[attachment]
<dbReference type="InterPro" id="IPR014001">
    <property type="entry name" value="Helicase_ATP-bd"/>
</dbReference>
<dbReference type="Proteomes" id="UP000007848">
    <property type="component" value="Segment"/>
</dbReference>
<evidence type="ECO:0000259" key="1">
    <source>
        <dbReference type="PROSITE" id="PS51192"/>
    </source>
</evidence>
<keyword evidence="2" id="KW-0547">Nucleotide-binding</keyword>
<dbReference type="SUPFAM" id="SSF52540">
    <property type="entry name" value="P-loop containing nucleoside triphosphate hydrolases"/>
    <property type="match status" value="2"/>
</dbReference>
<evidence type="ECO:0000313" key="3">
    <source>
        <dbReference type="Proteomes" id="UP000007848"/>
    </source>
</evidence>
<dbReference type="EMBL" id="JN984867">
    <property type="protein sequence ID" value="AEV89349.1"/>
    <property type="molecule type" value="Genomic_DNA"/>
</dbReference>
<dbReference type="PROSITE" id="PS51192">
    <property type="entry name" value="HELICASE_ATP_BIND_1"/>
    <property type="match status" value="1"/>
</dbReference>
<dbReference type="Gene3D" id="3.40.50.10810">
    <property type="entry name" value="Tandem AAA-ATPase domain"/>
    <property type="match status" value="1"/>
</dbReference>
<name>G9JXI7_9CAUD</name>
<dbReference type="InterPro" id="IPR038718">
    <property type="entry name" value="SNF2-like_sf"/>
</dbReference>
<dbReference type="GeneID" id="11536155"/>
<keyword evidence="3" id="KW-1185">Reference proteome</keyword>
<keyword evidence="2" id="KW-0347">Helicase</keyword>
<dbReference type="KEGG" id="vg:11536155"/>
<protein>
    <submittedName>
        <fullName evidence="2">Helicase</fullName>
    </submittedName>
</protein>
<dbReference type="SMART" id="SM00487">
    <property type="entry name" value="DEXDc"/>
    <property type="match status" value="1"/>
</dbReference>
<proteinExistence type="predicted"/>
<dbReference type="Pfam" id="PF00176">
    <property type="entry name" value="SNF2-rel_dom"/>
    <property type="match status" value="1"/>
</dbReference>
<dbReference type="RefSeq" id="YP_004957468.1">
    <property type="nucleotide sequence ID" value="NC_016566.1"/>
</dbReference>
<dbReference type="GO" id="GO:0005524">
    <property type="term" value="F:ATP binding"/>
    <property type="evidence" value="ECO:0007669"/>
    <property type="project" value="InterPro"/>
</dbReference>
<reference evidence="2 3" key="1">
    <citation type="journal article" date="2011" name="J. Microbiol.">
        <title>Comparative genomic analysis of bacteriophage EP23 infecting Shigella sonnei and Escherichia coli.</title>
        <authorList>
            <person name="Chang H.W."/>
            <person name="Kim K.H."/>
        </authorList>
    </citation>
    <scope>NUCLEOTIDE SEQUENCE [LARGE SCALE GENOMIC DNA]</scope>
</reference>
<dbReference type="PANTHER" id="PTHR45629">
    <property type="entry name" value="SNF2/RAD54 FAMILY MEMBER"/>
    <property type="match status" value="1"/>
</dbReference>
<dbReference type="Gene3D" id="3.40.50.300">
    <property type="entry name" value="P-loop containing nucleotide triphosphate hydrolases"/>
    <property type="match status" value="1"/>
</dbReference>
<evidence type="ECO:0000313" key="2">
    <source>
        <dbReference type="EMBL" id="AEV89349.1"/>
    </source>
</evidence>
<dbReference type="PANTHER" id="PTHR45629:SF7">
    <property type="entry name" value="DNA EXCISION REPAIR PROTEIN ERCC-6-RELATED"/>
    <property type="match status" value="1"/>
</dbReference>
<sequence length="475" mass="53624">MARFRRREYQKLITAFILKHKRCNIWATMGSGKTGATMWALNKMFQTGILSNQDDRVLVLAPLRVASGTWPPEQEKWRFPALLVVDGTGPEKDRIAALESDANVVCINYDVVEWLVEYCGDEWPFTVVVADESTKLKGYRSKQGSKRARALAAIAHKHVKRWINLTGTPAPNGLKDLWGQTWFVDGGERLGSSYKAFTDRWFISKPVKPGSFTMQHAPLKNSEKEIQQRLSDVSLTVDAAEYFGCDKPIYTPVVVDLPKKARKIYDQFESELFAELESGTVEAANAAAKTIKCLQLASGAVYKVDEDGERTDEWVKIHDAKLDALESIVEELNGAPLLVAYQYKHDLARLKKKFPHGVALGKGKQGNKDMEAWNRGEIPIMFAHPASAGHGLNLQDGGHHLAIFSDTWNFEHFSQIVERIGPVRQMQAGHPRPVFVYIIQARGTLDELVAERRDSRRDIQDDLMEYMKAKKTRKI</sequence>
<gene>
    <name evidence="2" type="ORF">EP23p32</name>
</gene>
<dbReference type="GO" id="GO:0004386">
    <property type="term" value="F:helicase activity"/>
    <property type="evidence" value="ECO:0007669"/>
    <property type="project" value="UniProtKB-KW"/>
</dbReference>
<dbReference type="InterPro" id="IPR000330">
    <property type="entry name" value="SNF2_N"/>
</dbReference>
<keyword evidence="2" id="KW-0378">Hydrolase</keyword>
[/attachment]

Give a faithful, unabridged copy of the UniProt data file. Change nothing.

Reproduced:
<dbReference type="InterPro" id="IPR014001">
    <property type="entry name" value="Helicase_ATP-bd"/>
</dbReference>
<dbReference type="Proteomes" id="UP000007848">
    <property type="component" value="Segment"/>
</dbReference>
<evidence type="ECO:0000259" key="1">
    <source>
        <dbReference type="PROSITE" id="PS51192"/>
    </source>
</evidence>
<keyword evidence="2" id="KW-0547">Nucleotide-binding</keyword>
<dbReference type="SUPFAM" id="SSF52540">
    <property type="entry name" value="P-loop containing nucleoside triphosphate hydrolases"/>
    <property type="match status" value="2"/>
</dbReference>
<evidence type="ECO:0000313" key="3">
    <source>
        <dbReference type="Proteomes" id="UP000007848"/>
    </source>
</evidence>
<dbReference type="EMBL" id="JN984867">
    <property type="protein sequence ID" value="AEV89349.1"/>
    <property type="molecule type" value="Genomic_DNA"/>
</dbReference>
<dbReference type="PROSITE" id="PS51192">
    <property type="entry name" value="HELICASE_ATP_BIND_1"/>
    <property type="match status" value="1"/>
</dbReference>
<dbReference type="Gene3D" id="3.40.50.10810">
    <property type="entry name" value="Tandem AAA-ATPase domain"/>
    <property type="match status" value="1"/>
</dbReference>
<name>G9JXI7_9CAUD</name>
<dbReference type="InterPro" id="IPR038718">
    <property type="entry name" value="SNF2-like_sf"/>
</dbReference>
<dbReference type="GeneID" id="11536155"/>
<keyword evidence="3" id="KW-1185">Reference proteome</keyword>
<keyword evidence="2" id="KW-0347">Helicase</keyword>
<dbReference type="KEGG" id="vg:11536155"/>
<protein>
    <submittedName>
        <fullName evidence="2">Helicase</fullName>
    </submittedName>
</protein>
<dbReference type="SMART" id="SM00487">
    <property type="entry name" value="DEXDc"/>
    <property type="match status" value="1"/>
</dbReference>
<proteinExistence type="predicted"/>
<dbReference type="Pfam" id="PF00176">
    <property type="entry name" value="SNF2-rel_dom"/>
    <property type="match status" value="1"/>
</dbReference>
<dbReference type="RefSeq" id="YP_004957468.1">
    <property type="nucleotide sequence ID" value="NC_016566.1"/>
</dbReference>
<dbReference type="GO" id="GO:0005524">
    <property type="term" value="F:ATP binding"/>
    <property type="evidence" value="ECO:0007669"/>
    <property type="project" value="InterPro"/>
</dbReference>
<reference evidence="2 3" key="1">
    <citation type="journal article" date="2011" name="J. Microbiol.">
        <title>Comparative genomic analysis of bacteriophage EP23 infecting Shigella sonnei and Escherichia coli.</title>
        <authorList>
            <person name="Chang H.W."/>
            <person name="Kim K.H."/>
        </authorList>
    </citation>
    <scope>NUCLEOTIDE SEQUENCE [LARGE SCALE GENOMIC DNA]</scope>
</reference>
<dbReference type="PANTHER" id="PTHR45629">
    <property type="entry name" value="SNF2/RAD54 FAMILY MEMBER"/>
    <property type="match status" value="1"/>
</dbReference>
<dbReference type="Gene3D" id="3.40.50.300">
    <property type="entry name" value="P-loop containing nucleotide triphosphate hydrolases"/>
    <property type="match status" value="1"/>
</dbReference>
<evidence type="ECO:0000313" key="2">
    <source>
        <dbReference type="EMBL" id="AEV89349.1"/>
    </source>
</evidence>
<dbReference type="PANTHER" id="PTHR45629:SF7">
    <property type="entry name" value="DNA EXCISION REPAIR PROTEIN ERCC-6-RELATED"/>
    <property type="match status" value="1"/>
</dbReference>
<sequence length="475" mass="53624">MARFRRREYQKLITAFILKHKRCNIWATMGSGKTGATMWALNKMFQTGILSNQDDRVLVLAPLRVASGTWPPEQEKWRFPALLVVDGTGPEKDRIAALESDANVVCINYDVVEWLVEYCGDEWPFTVVVADESTKLKGYRSKQGSKRARALAAIAHKHVKRWINLTGTPAPNGLKDLWGQTWFVDGGERLGSSYKAFTDRWFISKPVKPGSFTMQHAPLKNSEKEIQQRLSDVSLTVDAAEYFGCDKPIYTPVVVDLPKKARKIYDQFESELFAELESGTVEAANAAAKTIKCLQLASGAVYKVDEDGERTDEWVKIHDAKLDALESIVEELNGAPLLVAYQYKHDLARLKKKFPHGVALGKGKQGNKDMEAWNRGEIPIMFAHPASAGHGLNLQDGGHHLAIFSDTWNFEHFSQIVERIGPVRQMQAGHPRPVFVYIIQARGTLDELVAERRDSRRDIQDDLMEYMKAKKTRKI</sequence>
<gene>
    <name evidence="2" type="ORF">EP23p32</name>
</gene>
<dbReference type="GO" id="GO:0004386">
    <property type="term" value="F:helicase activity"/>
    <property type="evidence" value="ECO:0007669"/>
    <property type="project" value="UniProtKB-KW"/>
</dbReference>
<dbReference type="InterPro" id="IPR000330">
    <property type="entry name" value="SNF2_N"/>
</dbReference>
<keyword evidence="2" id="KW-0378">Hydrolase</keyword>